Thursday, December 08, 2005

Oil Crash

Since the first “No Blood For Oil” signs bobbed above protesting crowds across America, I’ve thought that the problem with invading other countries and building bases there to gain control of the world’s few remaining oil fields was bad because it kills people, it’s greedy, and because fossil fuel use is unsustainable. The insane lifestyle in wealthy nations – driving around buying unnecessary stuff – is poisoning the rivers, forests, farmlands and oceans we humans rely on for survival.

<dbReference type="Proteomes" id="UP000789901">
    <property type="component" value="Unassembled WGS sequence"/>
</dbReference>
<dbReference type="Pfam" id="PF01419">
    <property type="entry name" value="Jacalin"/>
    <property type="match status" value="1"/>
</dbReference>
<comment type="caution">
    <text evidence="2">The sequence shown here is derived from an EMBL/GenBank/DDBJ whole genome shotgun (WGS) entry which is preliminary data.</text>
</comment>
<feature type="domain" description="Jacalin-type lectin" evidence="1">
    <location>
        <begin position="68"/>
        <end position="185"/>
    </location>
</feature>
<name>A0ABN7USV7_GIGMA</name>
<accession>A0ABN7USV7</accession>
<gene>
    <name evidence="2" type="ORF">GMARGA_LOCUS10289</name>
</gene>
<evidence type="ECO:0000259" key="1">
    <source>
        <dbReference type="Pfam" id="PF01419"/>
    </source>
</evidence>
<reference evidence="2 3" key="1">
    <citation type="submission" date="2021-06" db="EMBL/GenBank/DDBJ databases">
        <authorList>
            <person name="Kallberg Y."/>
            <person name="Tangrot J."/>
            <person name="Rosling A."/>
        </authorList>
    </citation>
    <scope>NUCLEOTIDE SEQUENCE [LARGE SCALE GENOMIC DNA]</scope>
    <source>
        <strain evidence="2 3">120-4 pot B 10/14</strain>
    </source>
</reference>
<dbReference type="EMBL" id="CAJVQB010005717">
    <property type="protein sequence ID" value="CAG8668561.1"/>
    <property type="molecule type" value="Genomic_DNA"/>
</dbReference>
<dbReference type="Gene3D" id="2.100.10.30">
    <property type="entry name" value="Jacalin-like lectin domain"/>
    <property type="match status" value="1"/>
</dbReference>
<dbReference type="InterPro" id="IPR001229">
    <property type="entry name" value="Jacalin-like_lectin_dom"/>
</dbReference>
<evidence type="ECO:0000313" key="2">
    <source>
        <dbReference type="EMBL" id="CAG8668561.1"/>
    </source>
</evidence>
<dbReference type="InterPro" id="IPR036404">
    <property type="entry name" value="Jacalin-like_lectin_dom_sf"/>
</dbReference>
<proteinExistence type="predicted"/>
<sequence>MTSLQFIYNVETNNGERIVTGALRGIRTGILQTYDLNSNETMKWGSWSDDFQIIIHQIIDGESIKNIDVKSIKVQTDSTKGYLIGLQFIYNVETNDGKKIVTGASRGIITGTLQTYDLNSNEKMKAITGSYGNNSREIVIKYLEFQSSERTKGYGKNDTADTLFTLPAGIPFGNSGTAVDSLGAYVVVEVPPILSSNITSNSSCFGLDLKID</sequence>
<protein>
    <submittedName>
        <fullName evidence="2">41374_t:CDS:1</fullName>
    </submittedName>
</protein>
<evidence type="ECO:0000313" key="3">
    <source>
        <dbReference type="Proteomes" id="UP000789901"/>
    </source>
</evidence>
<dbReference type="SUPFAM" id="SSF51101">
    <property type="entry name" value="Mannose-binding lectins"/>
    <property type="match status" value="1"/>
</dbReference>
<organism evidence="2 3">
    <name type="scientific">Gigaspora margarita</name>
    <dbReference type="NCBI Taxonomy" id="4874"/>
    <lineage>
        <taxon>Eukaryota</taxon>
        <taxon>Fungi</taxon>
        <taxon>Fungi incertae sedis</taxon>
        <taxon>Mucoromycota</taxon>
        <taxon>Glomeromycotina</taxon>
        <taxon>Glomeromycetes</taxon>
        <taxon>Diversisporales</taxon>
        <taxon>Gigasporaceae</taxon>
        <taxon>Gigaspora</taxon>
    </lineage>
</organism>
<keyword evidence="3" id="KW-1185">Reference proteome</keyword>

But now, reading The Party’s Over: Oil, War and the Fate of Industrial Societies by Richard Heinberg, the policy of takeover just looks stupid. There isn’t enough oil left in the world to make continuing this lifestyle worthwhile, or even feasible. More important, knowing that our cheap energy supply is finite means that it would make most sense to use what we have left for an all out dedicated sprint toward converting to renewables and scaling back levels of energy use by improving efficiency. We should be building an economy based on “steady state” principles, as described by geologist M. King Hubbert: regional economies, organic agriculture, smaller populations, and a phase-out of non-productive or destructive industries like advertising, financial services and petrochemical manufacturing. Instead, we’re scrambling to maintain our perpetual growth capitalist economy and burning up our transition fuel by making wars abroad and driving around buying stuff at home. The longer we wait to confront this topsy-turvy set of priorities, the harder the inevitable crash is going to be.


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